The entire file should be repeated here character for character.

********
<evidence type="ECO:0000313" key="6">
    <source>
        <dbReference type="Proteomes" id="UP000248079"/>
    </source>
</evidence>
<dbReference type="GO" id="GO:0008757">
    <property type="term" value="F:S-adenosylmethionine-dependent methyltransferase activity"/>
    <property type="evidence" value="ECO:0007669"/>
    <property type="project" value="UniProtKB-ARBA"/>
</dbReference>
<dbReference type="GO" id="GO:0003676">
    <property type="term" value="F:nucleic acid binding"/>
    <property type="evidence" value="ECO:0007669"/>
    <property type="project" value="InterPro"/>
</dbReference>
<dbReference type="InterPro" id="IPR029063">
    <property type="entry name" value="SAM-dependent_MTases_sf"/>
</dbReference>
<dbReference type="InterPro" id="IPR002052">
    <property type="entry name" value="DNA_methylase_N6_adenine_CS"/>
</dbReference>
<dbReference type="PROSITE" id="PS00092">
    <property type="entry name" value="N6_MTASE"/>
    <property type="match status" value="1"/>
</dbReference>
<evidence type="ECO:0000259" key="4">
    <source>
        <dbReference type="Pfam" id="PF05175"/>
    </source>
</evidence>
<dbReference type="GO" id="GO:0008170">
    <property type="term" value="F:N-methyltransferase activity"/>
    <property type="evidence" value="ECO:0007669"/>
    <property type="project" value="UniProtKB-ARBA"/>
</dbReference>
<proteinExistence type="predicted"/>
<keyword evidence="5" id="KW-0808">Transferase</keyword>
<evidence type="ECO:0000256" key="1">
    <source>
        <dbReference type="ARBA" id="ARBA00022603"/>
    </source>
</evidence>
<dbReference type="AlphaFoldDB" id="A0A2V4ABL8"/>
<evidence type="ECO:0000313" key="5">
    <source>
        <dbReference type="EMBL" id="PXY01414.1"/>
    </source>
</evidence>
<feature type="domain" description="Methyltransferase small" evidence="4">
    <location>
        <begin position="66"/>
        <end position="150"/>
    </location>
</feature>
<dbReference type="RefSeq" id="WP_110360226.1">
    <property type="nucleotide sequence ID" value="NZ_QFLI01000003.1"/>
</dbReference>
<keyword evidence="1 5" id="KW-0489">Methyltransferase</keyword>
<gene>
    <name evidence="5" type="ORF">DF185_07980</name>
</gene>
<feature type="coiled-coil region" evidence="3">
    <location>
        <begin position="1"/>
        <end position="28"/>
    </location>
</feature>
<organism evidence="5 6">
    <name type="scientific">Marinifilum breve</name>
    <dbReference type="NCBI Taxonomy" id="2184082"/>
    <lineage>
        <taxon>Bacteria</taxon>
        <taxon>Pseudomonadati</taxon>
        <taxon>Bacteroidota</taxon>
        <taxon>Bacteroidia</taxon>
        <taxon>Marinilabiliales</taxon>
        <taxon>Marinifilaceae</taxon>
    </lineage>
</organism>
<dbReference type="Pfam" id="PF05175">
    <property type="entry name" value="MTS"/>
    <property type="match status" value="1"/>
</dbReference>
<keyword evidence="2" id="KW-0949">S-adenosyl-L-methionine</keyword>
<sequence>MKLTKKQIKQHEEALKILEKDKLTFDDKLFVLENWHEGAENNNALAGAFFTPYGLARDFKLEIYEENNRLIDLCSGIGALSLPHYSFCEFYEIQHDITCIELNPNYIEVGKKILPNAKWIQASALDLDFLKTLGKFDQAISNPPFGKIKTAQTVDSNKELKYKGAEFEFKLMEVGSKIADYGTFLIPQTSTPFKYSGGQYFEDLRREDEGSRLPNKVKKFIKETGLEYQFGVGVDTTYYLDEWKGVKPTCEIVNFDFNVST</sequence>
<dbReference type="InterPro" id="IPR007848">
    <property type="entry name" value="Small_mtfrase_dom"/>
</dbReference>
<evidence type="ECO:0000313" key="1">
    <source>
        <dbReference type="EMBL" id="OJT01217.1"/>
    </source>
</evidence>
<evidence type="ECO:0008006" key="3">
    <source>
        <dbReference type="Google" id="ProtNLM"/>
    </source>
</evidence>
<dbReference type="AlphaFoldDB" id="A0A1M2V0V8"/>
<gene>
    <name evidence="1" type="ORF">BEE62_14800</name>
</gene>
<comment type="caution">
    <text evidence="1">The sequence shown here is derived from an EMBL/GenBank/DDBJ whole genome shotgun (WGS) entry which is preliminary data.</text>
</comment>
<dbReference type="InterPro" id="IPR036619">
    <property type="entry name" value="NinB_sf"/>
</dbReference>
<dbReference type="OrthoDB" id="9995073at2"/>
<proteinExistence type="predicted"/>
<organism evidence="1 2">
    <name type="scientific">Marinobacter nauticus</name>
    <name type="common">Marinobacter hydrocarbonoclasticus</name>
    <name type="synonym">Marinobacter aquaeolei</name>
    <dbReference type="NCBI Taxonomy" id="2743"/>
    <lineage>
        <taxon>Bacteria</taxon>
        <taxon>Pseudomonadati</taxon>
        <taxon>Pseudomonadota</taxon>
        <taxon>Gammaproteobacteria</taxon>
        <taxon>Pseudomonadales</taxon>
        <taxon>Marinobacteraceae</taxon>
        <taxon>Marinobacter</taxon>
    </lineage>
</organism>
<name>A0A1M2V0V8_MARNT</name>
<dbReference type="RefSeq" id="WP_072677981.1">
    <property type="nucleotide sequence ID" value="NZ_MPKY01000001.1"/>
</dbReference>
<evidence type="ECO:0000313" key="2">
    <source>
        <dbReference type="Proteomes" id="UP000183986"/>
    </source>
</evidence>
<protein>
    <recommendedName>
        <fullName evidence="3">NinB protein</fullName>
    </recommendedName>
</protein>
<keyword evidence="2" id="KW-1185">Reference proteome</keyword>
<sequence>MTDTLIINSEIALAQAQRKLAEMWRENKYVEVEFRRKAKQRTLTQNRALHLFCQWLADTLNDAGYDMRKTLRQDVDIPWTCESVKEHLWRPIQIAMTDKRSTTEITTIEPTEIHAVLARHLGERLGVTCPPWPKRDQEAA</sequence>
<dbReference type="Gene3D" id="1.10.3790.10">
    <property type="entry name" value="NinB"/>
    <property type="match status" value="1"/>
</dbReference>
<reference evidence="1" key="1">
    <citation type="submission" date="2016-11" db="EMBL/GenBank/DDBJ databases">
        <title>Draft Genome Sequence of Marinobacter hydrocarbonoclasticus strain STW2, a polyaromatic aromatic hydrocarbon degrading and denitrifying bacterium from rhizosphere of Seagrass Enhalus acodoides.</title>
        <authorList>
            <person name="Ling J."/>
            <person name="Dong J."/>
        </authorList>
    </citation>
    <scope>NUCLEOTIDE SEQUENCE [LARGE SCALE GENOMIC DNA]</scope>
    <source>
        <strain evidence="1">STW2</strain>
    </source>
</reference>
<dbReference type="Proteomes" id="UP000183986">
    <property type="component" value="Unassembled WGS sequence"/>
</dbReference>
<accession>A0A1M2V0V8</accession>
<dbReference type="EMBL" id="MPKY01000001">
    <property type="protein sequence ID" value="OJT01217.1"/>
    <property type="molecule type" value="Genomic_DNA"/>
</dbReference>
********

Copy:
<evidence type="ECO:0000313" key="6">
    <source>
        <dbReference type="Proteomes" id="UP000248079"/>
    </source>
</evidence>
<dbReference type="GO" id="GO:0008757">
    <property type="term" value="F:S-adenosylmethionine-dependent methyltransferase activity"/>
    <property type="evidence" value="ECO:0007669"/>
    <property type="project" value="UniProtKB-ARBA"/>
</dbReference>
<dbReference type="GO" id="GO:0003676">
    <property type="term" value="F:nucleic acid binding"/>
    <property type="evidence" value="ECO:0007669"/>
    <property type="project" value="InterPro"/>
</dbReference>
<dbReference type="InterPro" id="IPR029063">
    <property type="entry name" value="SAM-dependent_MTases_sf"/>
</dbReference>
<dbReference type="InterPro" id="IPR002052">
    <property type="entry name" value="DNA_methylase_N6_adenine_CS"/>
</dbReference>
<dbReference type="PROSITE" id="PS00092">
    <property type="entry name" value="N6_MTASE"/>
    <property type="match status" value="1"/>
</dbReference>
<evidence type="ECO:0000259" key="4">
    <source>
        <dbReference type="Pfam" id="PF05175"/>
    </source>
</evidence>
<dbReference type="GO" id="GO:0008170">
    <property type="term" value="F:N-methyltransferase activity"/>
    <property type="evidence" value="ECO:0007669"/>
    <property type="project" value="UniProtKB-ARBA"/>
</dbReference>
<proteinExistence type="predicted"/>
<keyword evidence="5" id="KW-0808">Transferase</keyword>
<evidence type="ECO:0000256" key="1">
    <source>
        <dbReference type="ARBA" id="ARBA00022603"/>
    </source>
</evidence>
<dbReference type="AlphaFoldDB" id="A0A2V4ABL8"/>
<evidence type="ECO:0000313" key="5">
    <source>
        <dbReference type="EMBL" id="PXY01414.1"/>
    </source>
</evidence>
<feature type="domain" description="Methyltransferase small" evidence="4">
    <location>
        <begin position="66"/>
        <end position="150"/>
    </location>
</feature>
<dbReference type="RefSeq" id="WP_110360226.1">
    <property type="nucleotide sequence ID" value="NZ_QFLI01000003.1"/>
</dbReference>
<keyword evidence="1 5" id="KW-0489">Methyltransferase</keyword>
<gene>
    <name evidence="5" type="ORF">DF185_07980</name>
</gene>
<feature type="coiled-coil region" evidence="3">
    <location>
        <begin position="1"/>
        <end position="28"/>
    </location>
</feature>
<organism evidence="5 6">
    <name type="scientific">Marinifilum breve</name>
    <dbReference type="NCBI Taxonomy" id="2184082"/>
    <lineage>
        <taxon>Bacteria</taxon>
        <taxon>Pseudomonadati</taxon>
        <taxon>Bacteroidota</taxon>
        <taxon>Bacteroidia</taxon>
        <taxon>Marinilabiliales</taxon>
        <taxon>Marinifilaceae</taxon>
    </lineage>
</organism>
<dbReference type="Pfam" id="PF05175">
    <property type="entry name" value="MTS"/>
    <property type="match status" value="1"/>
</dbReference>
<keyword evidence="2" id="KW-0949">S-adenosyl-L-methionine</keyword>
<sequence>MKLTKKQIKQHEEALKILEKDKLTFDDKLFVLENWHEGAENNNALAGAFFTPYGLARDFKLEIYEENNRLIDLCSGIGALSLPHYSFCEFYEIQHDITCIELNPNYIEVGKKILPNAKWIQASALDLDFLKTLGKFDQAISNPPFGKIKTAQTVDSNKELKYKGAEFEFKLMEVGSKIADYGTFLIPQTSTPFKYSGGQYFEDLRREDEGSRLPNKVKKFIKETGLEYQFGVGVDTTYYLDEWKGVKPTCEIVNFDFNVST</sequence>
<dbReference type="InterPro" id="IPR007848">
    <property type="entry name" value="Small_mtfrase_dom"/>
</dbReference>
<evidence type="ECO:0000313" key="1">
    <source>
        <dbReference type="EMBL" id="OJT01217.1"/>
    </source>
</evidence>
<evidence type="ECO:0008006" key="3">
    <source>
        <dbReference type="Google" id="ProtNLM"/>
    </source>
</evidence>
<dbReference type="AlphaFoldDB" id="A0A1M2V0V8"/>
<gene>
    <name evidence="1" type="ORF">BEE62_14800</name>
</gene>
<comment type="caution">
    <text evidence="1">The sequence shown here is derived from an EMBL/GenBank/DDBJ whole genome shotgun (WGS) entry which is preliminary data.</text>
</comment>
<dbReference type="InterPro" id="IPR036619">
    <property type="entry name" value="NinB_sf"/>
</dbReference>
<dbReference type="OrthoDB" id="9995073at2"/>
<proteinExistence type="predicted"/>
<organism evidence="1 2">
    <name type="scientific">Marinobacter nauticus</name>
    <name type="common">Marinobacter hydrocarbonoclasticus</name>
    <name type="synonym">Marinobacter aquaeolei</name>
    <dbReference type="NCBI Taxonomy" id="2743"/>
    <lineage>
        <taxon>Bacteria</taxon>
        <taxon>Pseudomonadati</taxon>
        <taxon>Pseudomonadota</taxon>
        <taxon>Gammaproteobacteria</taxon>
        <taxon>Pseudomonadales</taxon>
        <taxon>Marinobacteraceae</taxon>
        <taxon>Marinobacter</taxon>
    </lineage>
</organism>
<name>A0A1M2V0V8_MARNT</name>
<dbReference type="RefSeq" id="WP_072677981.1">
    <property type="nucleotide sequence ID" value="NZ_MPKY01000001.1"/>
</dbReference>
<evidence type="ECO:0000313" key="2">
    <source>
        <dbReference type="Proteomes" id="UP000183986"/>
    </source>
</evidence>
<protein>
    <recommendedName>
        <fullName evidence="3">NinB protein</fullName>
    </recommendedName>
</protein>
<keyword evidence="2" id="KW-1185">Reference proteome</keyword>
<sequence>MTDTLIINSEIALAQAQRKLAEMWRENKYVEVEFRRKAKQRTLTQNRALHLFCQWLADTLNDAGYDMRKTLRQDVDIPWTCESVKEHLWRPIQIAMTDKRSTTEITTIEPTEIHAVLARHLGERLGVTCPPWPKRDQEAA</sequence>
<dbReference type="Gene3D" id="1.10.3790.10">
    <property type="entry name" value="NinB"/>
    <property type="match status" value="1"/>
</dbReference>
<reference evidence="1" key="1">
    <citation type="submission" date="2016-11" db="EMBL/GenBank/DDBJ databases">
        <title>Draft Genome Sequence of Marinobacter hydrocarbonoclasticus strain STW2, a polyaromatic aromatic hydrocarbon degrading and denitrifying bacterium from rhizosphere of Seagrass Enhalus acodoides.</title>
        <authorList>
            <person name="Ling J."/>
            <person name="Dong J."/>
        </authorList>
    </citation>
    <scope>NUCLEOTIDE SEQUENCE [LARGE SCALE GENOMIC DNA]</scope>
    <source>
        <strain evidence="1">STW2</strain>
    </source>
</reference>
<dbReference type="Proteomes" id="UP000183986">
    <property type="component" value="Unassembled WGS sequence"/>
</dbReference>
<accession>A0A1M2V0V8</accession>
<dbReference type="EMBL" id="MPKY01000001">
    <property type="protein sequence ID" value="OJT01217.1"/>
    <property type="molecule type" value="Genomic_DNA"/>
</dbReference>